I did try to speak with Candice, as well as Chelsea’s and Amber’s parents, so I could pay a more personal tribute to each victim by hearing their stories directly rather than piecing them together from other sources, but they chose not to be interviewed. (I can’t tell these stories without writing about the victims and their families – they are why we tell these stories in the first place.) Instead, I respectfully crafted their stories from their own words in public comments to the media, public records and details I collected from interviews with law enforcement and other sources.
I understand that this was an enormously traumatic event in these families’ lives, and I hope they will understand that I had only good intentions in writing this book, that my goal was to educate people and to help prevent tragedies like this in the future. Some victims and their families have cooperated fully with me in my previous books, they have told me they found relief in doing so, and they have thanked me for my sensitive approach. I can also see that others might find it too painful to do the same. I’m sure these events are still fresh in their minds and that they are still grieving.
I think we all want to change the system in a positive way, to save lives and to keep this from happening again. This is my way, and I hope they find some peace and success in theirs.About the Author:
New York Times bestselling author Caitlin Rother has written or co-authored eight books, including Poisoned Love (Kensington, December 2011), Dead Reckoning (Kensington, February 2011), Twisted Triangle (Wiley, 2009), Body Parts (Kensington, 2008), Deadly Devotion (Simon&Schuster/Pocket, July 2011), NYT bestseller My Life, Deleted (HarperOne, October 2011), and Naked Addiction (Dorchester, 2011). Her latest true crime project, Lost Girls (Kensington, July 2012), chronicles the rape and murder of two innocents, teenagers Chelsea King and Amber Dubois, by sexual predator John Gardner. Rother, a Pulitzer-nominated investigative journalist with more than 270,000 copies of her books in print, has also been published in Cosmopolitan, the Los Angeles Times, The San Diego Union-Tribune, The Washington Post, Chicago Tribune, Boston Globe, and The Daily Beast. She has done dozens of TV and radio appearances as a crime expert on Nancy Grace, the Jay Thomas Show, E!, the Oxygen Network; Greta Van Susteren’s “On the Record,” Investigation Discovery, “America at Night,” American Radio Network, XM and numerous NPR/PBS affiliates. Rother also works as a book doctor/editorial consultant and teaches journalism and creative writing at University of California, San Diego Extension.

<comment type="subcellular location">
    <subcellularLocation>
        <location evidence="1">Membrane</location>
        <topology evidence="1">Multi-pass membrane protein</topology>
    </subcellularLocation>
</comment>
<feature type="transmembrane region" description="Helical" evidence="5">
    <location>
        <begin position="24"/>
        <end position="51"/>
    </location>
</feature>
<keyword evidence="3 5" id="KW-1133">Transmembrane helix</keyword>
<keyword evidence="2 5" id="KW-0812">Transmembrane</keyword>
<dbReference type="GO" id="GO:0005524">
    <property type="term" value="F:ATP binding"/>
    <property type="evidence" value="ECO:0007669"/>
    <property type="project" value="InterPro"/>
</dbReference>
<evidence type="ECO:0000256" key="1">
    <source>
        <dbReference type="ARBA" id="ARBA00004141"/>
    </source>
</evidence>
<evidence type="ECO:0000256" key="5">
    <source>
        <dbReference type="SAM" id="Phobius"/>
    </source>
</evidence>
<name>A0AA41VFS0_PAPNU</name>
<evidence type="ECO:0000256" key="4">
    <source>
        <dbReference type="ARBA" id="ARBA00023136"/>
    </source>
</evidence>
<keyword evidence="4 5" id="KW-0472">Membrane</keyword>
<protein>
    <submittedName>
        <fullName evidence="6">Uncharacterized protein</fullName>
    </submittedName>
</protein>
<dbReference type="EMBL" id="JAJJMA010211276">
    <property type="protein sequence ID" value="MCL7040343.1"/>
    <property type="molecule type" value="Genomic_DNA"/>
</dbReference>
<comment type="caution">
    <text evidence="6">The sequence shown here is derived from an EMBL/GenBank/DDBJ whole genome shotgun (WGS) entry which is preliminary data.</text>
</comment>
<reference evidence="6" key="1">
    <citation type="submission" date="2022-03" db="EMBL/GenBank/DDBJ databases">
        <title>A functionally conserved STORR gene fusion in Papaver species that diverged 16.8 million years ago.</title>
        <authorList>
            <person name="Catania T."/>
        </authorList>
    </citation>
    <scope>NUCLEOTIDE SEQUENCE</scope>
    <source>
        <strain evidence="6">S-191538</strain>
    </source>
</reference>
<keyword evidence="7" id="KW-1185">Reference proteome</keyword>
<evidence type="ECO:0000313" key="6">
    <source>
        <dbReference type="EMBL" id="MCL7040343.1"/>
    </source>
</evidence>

To get your copy of LOST GIRLS by Caitlin Rother: http://www.amazon.com/Lost-Girls-Caitlin-Rother/dp/0786022183/ref=sr_1_1?s=books&ie=UTF8&qid=1325862088&sr=1-1
To get your e-copy of LOST GIRLS by Caitlin Rother at Amazon: http://www.amazon.com/Lost-Girls-ebook/dp/B00746OUGS/ref=tmm_kin_title_0?ie=UTF8&qid=1339950947&sr=1-4
To view all books by Caitlin Rother: http://www.amazon.com/Caitlin-Rother/e/B001JS87ZC/ref=ntt_athr_dp_pel_1
To learn more about Caitlin, go to her website: http://caitlinrother.com/
Visit Caitlin Rother on Twitter: http://www.twitter.com/CaitlinRother
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About the Book:
The desperate search for two lost innocents, Chelsea King and Amber Dubois, led authorities to a brutal predator hiding in plain sight: John Albert Gardner, a convicted sex offender who could have been returned to prison several times over. Pulitzer-nominated writer Caitlin Rother delivers an incisive, heartbreaking true-life thriller about a case that galvanized its community, first by grief and goodwill, then by anger and injustice, as it came to grips with a flawed system that failed … and adopted a law that will forever change how we keep our children safe.(Kensington/Pinnacle, July 2012)